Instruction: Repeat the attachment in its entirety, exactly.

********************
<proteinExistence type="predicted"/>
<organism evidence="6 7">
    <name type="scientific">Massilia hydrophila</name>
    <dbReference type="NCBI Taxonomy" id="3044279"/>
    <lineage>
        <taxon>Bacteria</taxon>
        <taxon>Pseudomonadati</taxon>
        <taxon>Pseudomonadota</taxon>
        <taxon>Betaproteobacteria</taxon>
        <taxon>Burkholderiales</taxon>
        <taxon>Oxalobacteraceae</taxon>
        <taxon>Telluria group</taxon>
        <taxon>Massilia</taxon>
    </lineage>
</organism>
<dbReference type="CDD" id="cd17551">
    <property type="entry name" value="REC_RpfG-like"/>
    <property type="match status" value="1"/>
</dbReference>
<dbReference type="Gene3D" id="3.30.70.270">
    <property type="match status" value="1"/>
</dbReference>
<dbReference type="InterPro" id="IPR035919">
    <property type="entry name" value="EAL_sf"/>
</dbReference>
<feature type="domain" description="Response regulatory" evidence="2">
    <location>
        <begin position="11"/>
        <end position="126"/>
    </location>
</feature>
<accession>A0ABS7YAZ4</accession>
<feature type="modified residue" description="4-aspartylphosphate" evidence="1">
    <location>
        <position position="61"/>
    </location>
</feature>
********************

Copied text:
<proteinExistence type="predicted"/>
<organism evidence="6 7">
    <name type="scientific">Massilia hydrophila</name>
    <dbReference type="NCBI Taxonomy" id="3044279"/>
    <lineage>
        <taxon>Bacteria</taxon>
        <taxon>Pseudomonadati</taxon>
        <taxon>Pseudomonadota</taxon>
        <taxon>Betaproteobacteria</taxon>
        <taxon>Burkholderiales</taxon>
        <taxon>Oxalobacteraceae</taxon>
        <taxon>Telluria group</taxon>
        <taxon>Massilia</taxon>
    </lineage>
</organism>
<dbReference type="CDD" id="cd17551">
    <property type="entry name" value="REC_RpfG-like"/>
    <property type="match status" value="1"/>
</dbReference>
<dbReference type="Gene3D" id="3.30.70.270">
    <property type="match status" value="1"/>
</dbReference>
<dbReference type="InterPro" id="IPR035919">
    <property type="entry name" value="EAL_sf"/>
</dbReference>
<feature type="domain" description="Response regulatory" evidence="2">
    <location>
        <begin position="11"/>
        <end position="126"/>
    </location>
</feature>
<accession>A0ABS7YAZ4</accession>
<feature type="modified residue" description="4-aspartylphosphate" evidence="1">
    <location>
        <position position="61"/>
    </location>
</feature>